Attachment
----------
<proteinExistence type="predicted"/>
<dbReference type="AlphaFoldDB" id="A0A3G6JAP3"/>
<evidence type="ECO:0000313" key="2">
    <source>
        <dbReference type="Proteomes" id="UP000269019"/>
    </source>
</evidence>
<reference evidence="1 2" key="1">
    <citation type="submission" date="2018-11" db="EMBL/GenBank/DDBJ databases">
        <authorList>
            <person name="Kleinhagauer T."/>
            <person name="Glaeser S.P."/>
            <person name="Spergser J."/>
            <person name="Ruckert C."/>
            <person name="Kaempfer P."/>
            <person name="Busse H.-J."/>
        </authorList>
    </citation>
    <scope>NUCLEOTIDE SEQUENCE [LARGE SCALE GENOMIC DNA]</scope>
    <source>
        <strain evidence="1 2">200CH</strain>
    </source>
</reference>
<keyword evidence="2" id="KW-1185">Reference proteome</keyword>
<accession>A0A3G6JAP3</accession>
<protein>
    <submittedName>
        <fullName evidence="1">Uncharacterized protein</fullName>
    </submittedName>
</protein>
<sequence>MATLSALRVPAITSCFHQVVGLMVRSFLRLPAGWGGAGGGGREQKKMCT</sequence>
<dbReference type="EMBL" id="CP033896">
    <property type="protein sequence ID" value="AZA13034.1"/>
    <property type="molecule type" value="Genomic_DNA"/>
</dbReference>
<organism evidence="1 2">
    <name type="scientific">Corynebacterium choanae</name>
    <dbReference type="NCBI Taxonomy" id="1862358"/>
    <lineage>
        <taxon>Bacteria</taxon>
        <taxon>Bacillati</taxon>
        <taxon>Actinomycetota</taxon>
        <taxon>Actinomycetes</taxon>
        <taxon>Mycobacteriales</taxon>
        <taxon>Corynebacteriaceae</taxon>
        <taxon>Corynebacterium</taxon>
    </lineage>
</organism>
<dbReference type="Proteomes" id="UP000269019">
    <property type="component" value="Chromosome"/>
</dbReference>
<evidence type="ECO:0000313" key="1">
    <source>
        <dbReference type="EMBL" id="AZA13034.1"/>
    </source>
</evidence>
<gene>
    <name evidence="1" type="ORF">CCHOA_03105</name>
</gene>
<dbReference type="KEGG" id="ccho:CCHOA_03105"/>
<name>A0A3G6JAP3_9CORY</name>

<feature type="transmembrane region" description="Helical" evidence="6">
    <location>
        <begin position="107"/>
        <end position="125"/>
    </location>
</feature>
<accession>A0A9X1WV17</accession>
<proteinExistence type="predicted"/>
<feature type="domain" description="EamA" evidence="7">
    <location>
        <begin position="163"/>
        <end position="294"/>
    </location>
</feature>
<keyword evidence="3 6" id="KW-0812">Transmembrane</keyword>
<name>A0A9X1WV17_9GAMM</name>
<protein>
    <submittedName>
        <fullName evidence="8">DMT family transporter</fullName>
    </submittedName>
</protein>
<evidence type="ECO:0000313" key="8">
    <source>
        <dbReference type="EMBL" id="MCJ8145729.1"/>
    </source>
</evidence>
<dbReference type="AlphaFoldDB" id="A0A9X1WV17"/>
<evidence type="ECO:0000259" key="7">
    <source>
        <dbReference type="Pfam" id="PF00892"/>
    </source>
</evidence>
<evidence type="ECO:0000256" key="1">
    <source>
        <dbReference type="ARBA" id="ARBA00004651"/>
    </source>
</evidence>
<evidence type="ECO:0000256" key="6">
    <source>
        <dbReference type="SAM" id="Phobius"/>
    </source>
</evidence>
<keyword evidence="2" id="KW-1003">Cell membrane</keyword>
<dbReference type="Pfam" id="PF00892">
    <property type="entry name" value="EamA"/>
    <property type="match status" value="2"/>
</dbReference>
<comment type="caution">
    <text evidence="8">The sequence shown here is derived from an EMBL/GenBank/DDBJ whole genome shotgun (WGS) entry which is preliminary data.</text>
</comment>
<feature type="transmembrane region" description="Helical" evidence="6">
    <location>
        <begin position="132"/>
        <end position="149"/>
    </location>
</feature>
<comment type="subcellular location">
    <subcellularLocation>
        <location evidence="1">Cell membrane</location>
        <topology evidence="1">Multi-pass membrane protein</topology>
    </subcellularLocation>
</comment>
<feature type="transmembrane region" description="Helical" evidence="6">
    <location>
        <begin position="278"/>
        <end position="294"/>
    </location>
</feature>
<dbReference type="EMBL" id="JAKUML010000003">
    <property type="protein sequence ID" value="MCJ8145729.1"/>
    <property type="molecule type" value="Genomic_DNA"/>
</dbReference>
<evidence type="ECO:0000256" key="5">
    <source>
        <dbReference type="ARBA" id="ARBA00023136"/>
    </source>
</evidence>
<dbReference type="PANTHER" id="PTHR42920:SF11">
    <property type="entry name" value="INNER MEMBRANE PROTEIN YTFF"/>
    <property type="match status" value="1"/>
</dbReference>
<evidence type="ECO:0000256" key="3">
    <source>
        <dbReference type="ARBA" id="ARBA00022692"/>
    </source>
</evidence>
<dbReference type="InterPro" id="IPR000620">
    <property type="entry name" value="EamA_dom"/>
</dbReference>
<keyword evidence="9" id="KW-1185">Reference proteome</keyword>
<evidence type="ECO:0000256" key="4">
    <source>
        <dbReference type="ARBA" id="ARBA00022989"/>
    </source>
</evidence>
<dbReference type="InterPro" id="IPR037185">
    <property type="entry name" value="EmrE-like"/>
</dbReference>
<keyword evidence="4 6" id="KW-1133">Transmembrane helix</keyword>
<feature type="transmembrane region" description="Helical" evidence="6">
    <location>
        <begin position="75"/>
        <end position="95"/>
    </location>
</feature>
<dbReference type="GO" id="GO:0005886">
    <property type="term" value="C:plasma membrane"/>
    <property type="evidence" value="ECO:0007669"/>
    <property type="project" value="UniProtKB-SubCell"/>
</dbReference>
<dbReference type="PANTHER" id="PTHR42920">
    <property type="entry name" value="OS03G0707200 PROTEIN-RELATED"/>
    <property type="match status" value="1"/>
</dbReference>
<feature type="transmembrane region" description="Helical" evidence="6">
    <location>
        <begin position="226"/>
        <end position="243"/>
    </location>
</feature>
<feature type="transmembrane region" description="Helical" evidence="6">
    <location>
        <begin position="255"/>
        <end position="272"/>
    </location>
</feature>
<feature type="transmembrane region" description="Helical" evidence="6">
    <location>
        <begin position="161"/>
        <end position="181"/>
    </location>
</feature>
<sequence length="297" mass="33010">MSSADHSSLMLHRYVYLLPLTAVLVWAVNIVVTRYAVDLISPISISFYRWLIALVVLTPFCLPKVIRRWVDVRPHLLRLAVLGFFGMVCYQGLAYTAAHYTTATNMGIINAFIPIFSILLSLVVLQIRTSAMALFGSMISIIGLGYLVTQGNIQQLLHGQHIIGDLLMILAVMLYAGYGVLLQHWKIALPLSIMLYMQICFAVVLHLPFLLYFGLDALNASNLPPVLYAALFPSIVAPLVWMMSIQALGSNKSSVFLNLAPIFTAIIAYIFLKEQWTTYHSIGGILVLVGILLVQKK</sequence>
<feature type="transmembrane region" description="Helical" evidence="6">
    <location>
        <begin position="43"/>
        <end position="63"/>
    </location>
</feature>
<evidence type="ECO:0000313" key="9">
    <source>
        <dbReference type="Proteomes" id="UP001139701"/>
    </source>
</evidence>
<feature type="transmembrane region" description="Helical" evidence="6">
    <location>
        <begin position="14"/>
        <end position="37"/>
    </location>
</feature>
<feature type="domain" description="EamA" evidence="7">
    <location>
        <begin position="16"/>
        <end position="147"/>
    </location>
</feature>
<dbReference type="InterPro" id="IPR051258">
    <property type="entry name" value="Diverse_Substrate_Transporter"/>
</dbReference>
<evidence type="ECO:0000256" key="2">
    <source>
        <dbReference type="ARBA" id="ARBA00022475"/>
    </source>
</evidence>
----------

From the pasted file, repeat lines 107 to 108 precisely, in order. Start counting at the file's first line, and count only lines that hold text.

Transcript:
    <property type="match status" value="2"/>
</dbReference>